SEP 29, 2016 12:05 PM PDT

Statins Prevent Heart Disease By Influencing the Immune System

WRITTEN BY: Kara Marker
Statin drugs are approved by the FDA to lower LDL cholesterol, so-called “bad cholesterol,” as a treatment for heart disease. They do so by reducing inflammation that contributes to atherosclerotic plaques, but how? Scientists from the Karolinska Institutet aimed to answer this question and more in their new study published in The Journal of the American Heart Association.
health.clevelandclinic.org
Along with heart attack and stroke, atherosclerosis causes a condition called intermittent claudication, characterized by leg pain stimulated by exercise due to insufficient blood flow caused by blocked arteries. Claudication is the most prominent symptom of peripheral artery disease. 

Progression of atherosclerosis is marked by growing plaques of dead cells, oxidized LDL cholesterol, and two types of immune cells: T lymphocytes and dendritic cells, which are responsible in part for chronic inflammation in addition to their normal immune functions. To study in further detail how statins interact with the immune system, Karolinska Institutet scientists set out to determine the interaction between T lymphocytes and dendritic cells.

They did so by looking directly at atherosclerotic plaques obtain from human patients undergoing surgery. They found that oxidized LDL cholesterol activated inflammatory T lymphocytes from the plaque through the dendritic cells, but in the presence of statins, the process was interrupted. Statins blocked the inflammatory T lymphocytes, instead stimulating the production of regulatory T lymphocytes, which mediate the inflammatory response. Additionally, statins recharged the dendritic cells so they were anti-inflammatory.

"For the first time, we're able to show that an immunological treatment for atherosclerosis can actually work,” said professor Johan Frostegard of the study’s significance.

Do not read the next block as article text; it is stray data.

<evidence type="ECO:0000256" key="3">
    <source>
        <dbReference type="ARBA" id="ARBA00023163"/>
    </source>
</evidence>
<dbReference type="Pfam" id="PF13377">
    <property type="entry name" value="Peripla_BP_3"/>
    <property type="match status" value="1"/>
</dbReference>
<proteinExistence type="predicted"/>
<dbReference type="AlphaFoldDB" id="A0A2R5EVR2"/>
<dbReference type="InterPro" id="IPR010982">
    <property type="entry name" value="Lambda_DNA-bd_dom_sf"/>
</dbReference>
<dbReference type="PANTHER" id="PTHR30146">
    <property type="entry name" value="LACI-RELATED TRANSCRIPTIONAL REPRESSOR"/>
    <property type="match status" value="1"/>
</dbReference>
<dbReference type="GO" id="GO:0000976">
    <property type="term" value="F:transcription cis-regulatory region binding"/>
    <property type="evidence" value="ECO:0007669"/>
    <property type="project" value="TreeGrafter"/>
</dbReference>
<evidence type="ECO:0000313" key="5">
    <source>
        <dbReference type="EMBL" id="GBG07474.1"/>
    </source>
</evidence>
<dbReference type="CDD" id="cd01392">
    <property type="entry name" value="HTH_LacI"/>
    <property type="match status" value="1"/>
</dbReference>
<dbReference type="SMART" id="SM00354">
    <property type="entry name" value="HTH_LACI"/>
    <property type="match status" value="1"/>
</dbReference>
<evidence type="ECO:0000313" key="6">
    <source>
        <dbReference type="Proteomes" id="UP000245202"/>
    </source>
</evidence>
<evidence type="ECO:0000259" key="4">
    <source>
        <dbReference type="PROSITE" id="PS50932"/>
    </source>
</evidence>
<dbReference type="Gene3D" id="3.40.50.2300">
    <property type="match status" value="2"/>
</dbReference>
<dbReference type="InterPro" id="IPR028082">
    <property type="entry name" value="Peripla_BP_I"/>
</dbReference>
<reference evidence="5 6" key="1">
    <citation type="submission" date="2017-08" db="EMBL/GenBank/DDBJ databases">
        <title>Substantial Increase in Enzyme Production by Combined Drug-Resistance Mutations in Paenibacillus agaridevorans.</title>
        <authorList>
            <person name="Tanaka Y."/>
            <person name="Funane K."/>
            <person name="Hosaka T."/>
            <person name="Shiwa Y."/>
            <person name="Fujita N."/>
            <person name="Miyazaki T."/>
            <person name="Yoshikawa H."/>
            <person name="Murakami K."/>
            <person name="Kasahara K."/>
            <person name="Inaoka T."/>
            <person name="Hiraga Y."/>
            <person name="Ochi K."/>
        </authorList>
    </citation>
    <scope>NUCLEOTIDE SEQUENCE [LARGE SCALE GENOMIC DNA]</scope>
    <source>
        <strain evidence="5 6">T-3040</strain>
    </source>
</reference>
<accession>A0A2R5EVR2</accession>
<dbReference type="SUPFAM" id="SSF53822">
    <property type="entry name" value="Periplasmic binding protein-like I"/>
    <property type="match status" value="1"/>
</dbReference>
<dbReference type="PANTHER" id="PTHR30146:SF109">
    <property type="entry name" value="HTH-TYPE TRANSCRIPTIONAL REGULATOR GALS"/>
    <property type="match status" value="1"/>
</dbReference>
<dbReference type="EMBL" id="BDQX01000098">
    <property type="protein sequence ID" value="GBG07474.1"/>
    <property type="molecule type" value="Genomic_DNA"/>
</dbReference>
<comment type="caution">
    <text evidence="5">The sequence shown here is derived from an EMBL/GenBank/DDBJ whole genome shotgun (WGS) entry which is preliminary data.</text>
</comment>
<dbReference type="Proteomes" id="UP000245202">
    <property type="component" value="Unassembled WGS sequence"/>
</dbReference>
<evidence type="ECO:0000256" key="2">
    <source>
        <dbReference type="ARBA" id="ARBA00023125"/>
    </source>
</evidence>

However, Frostegard is no stranger to the potential negative side effects of statins. Past studies have shown that these drugs have carcinogenic properties in certain circumstances due to their repression of gene activators, called microRNAs. Specifically, statins repress let7c, which normally inhibits tumor growth. In the current study, researchers found let7c to be associated with oxidized LDL-induced T lymphocyte activation. Nevertheless, Frostegard believes statin drugs to be safe in most situations.

"If a patient has a tumor in which let7c plays an important part, the statin effect could be adverse,” Frostegard explained. “At the same time, statins reduce inflammation and that can lower the risk of cancer, and large metastudies show no general increase in cancer risk."

Frostegard’s study was recently published in The Journal of the American Heart Association.
 


Sources: Karolinska Institutet, Food and Drug Administration, University of Maryland Medical Center
 
About the Author
I am a scientific journalist and enthusiast, especially in the realm of biomedicine. I am passionate about conveying the truth in scientific phenomena and subsequently improving health and public awareness. Sometimes scientific research needs a translator to effectively communicate the scientific jargon present in significant findings. I plan to be that translating communicator, and I hope to decrease the spread of misrepresented scientific phenomena! Check out my science blog: ScienceKara.com.
You May Also Like
JUN 07, 2022
Cardiology
Overtraining Negatively Impacts Mood and Heart Rate Variability
JUN 07, 2022
Overtraining Negatively Impacts Mood and Heart Rate Variability
Athletes tend to have a worse mood and lower heart rate variability the day after intense training.
JUN 10, 2022
Health & Medicine
Are Cardiac Complications More Common After COVID-19 Infection or Vaccination?
JUN 10, 2022
Are Cardiac Complications More Common After COVID-19 Infection or Vaccination?
Myocarditis was a well-known reported side effect of COVID-19 vaccines, but heart issues were also a reported symptom of ...
JUN 12, 2022
Neuroscience
Multiple Heart-Related Conditions Triples Dementia Risk
JUN 12, 2022
Multiple Heart-Related Conditions Triples Dementia Risk
People who have multiple cardiometabolic conditions have a three times higher dementia risk than those with a high genet ...
JUN 19, 2022
Drug Discovery & Development
Math Model Predicts Anti-inflammatory Drug Efficacy Post-heart Attack
JUN 19, 2022
Math Model Predicts Anti-inflammatory Drug Efficacy Post-heart Attack
Researchers created a mathematical model that can predict drug combinations that may one day help treat heart attacks. T ...
JUL 13, 2022
Cardiology
Eating Eggs May Lower Heart Disease Risk
JUL 13, 2022
Eating Eggs May Lower Heart Disease Risk
Eating up to one egg per day may lower heart disease risk.
AUG 02, 2022
Clinical & Molecular DX
CRISPR Technology Breaks New Ground with Edits to Gene that Regulates Cholesterol
AUG 02, 2022
CRISPR Technology Breaks New Ground with Edits to Gene that Regulates Cholesterol
In 2013, scientists described a method for editing the genome of eukaryotic cells (such at those found in humans) using ...
Loading Comments...